Rewind to Move Forward: Reflection of the Modern Indigenous Chef

943884_10156461862970195_3349797162122064160_n By:  Chef Rick Powless


Getting to tomorrow is the goal.  Today is the journey we find ourselves on to obtain that goal.  But yesterday, well that is where we started, where we opened our eyes, felt the sun beating down on us, heard the sounds of birds chirping, saw flowers blooming all around.  We took this inspiration and built the foundation to see the future, the dream…the goal.

My journey has been a sort of rewind more than once.  Growing up in a family that cooks, it was a natural path to take, but I didn’t see that.  I loved cooking and it felt so natural, but at such a young age (I was 5 yrs. old when I first began cooking) I didn’t see the signs.  I wandered “aimlessly” throughout my younger years, being a mischievous child with no cares in the world.

With pressure from my dad, I did go to college but not to Culinary School.  I chose to do academics.  I know, foolish me but that’s what I did.  After some testing to see if I was Sheldon Cooper or not, it was decided I would become an Accountant.  I finished school and spent 1 ½ years as an Inventory Auditor for a larger automotive company.  I hated the work.  Monday – Friday, 9:00 – 5:00 with nights and weekends off…oh yes, a decent pay.   What drove me to the breaking point was this, wearing a suit and tie and sitting at a desk every day.  That made me crazy!

Thus, my first rewind.  I knew I could cook, and I always enjoyed the feeling that came over me when my guests complimented me on my dishes.  I applied to Culinary school and was accepted.  I found it quite interesting and had top marks.  I was the target of some of my classmates because I was always finishing first, scoring high grades and still having time to assist my classmates when they struggled.  After all, this is a team industry.  We work as a team.  We cook as a team.  We have fun as a team.  We fight like it is a cage match, but afterwards…beer, handshakes and laughter.  Teamwork.  This was the start of 21 wonderful years in the industry.  Amidst that, I wrote and achieved my Red Seal as a Chef.  I was on top of the world.  Or so I thought.

Let’s jump backwards for a moment.  During my reckless, wandering times as a youth, I played semi-pro football.  During a practise, I blew out my left knee.  My time as an athlete was done…just like that.  I never properly took care of this injury.  Now, back to the present time in my story.  My knees became increasingly worse, to the point I could barely walk.  In not taking care of my left knee, my right knee became a hot mess.  4 ligament/tendon surgeries to repair, I went in for knee replacements on both knees.  The thought of not cooking professionally again was a lot to take in.  I had dedicated so much of my passion, sweat, blood and life to this industry.  Now I had to make a life decision.  What next?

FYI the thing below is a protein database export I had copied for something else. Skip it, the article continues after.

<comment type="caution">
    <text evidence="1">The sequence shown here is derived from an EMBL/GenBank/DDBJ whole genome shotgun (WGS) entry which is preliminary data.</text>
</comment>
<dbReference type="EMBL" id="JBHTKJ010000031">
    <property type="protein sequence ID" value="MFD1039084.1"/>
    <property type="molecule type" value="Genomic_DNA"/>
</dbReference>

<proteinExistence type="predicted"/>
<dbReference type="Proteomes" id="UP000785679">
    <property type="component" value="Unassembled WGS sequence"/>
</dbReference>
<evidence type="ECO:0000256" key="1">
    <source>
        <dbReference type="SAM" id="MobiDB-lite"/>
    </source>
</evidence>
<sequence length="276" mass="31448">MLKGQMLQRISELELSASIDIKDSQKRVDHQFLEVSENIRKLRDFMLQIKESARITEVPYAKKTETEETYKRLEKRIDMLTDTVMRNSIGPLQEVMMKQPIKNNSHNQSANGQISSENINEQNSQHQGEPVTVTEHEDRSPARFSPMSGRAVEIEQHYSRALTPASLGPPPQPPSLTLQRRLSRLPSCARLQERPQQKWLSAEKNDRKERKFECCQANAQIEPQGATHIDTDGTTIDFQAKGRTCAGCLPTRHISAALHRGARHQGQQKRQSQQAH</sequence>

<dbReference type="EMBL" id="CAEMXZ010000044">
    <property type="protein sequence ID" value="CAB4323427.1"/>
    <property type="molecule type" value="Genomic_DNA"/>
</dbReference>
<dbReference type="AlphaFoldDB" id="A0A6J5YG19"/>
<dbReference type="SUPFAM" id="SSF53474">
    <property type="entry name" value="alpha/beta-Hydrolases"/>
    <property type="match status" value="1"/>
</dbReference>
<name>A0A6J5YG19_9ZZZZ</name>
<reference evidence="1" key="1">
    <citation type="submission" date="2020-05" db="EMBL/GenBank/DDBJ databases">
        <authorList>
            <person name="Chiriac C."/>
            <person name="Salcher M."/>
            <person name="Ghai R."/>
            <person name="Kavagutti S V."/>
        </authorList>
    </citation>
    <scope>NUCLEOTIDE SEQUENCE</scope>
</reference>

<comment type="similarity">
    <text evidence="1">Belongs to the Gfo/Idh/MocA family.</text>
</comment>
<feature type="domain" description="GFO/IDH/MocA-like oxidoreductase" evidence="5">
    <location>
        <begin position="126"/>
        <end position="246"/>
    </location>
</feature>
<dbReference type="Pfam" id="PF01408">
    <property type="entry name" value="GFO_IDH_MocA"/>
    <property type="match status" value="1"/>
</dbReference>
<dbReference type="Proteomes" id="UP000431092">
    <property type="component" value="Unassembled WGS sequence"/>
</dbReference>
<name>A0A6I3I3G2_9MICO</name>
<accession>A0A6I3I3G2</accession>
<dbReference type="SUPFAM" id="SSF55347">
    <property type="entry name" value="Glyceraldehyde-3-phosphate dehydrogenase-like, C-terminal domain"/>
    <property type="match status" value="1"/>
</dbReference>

I loved sharing my experiences and knowledge with others.  I loved to cook for others and discovered that teaching would be a perfect fit for me.  I had to so much to offer.  I could become a mentor and role model for these students.  I was challenged at times, but my evaluations proved to me that this was the right move for me.  My instructors were impressed by my knowledge and enthusiasm for my profession.

I had some amazing students.  Some as smart as a whip, some with challenges but all of them had one thing in common…they really wanted to learn to cook.  And I really wanted to teach them.  I mentored students to compete in the Skills Ontario/Skills Canada competitions.  I supported students who struggled with the workload.  I encouraged students to push through hard times and cheered with them when they reached success.  I had a student who was a safety threat.  He had a hard life and was someone students knew as a loner.  I took this as an opportunity to show that a good teacher could make a difference.  A student with many challenges, went from an outcast in my class to one who answered questions, involved himself in group lab work and class discussions.  He became a student with one of the highest marks in his class.  Just one example of how a good teacher could make a difference.  I was so proud of all of my students.  Then the unthinkable happened.  I became sick.  Mental illness had reared its dark side upon me, and I struggled with day to day functions.  I had to take a leave of absence from teaching.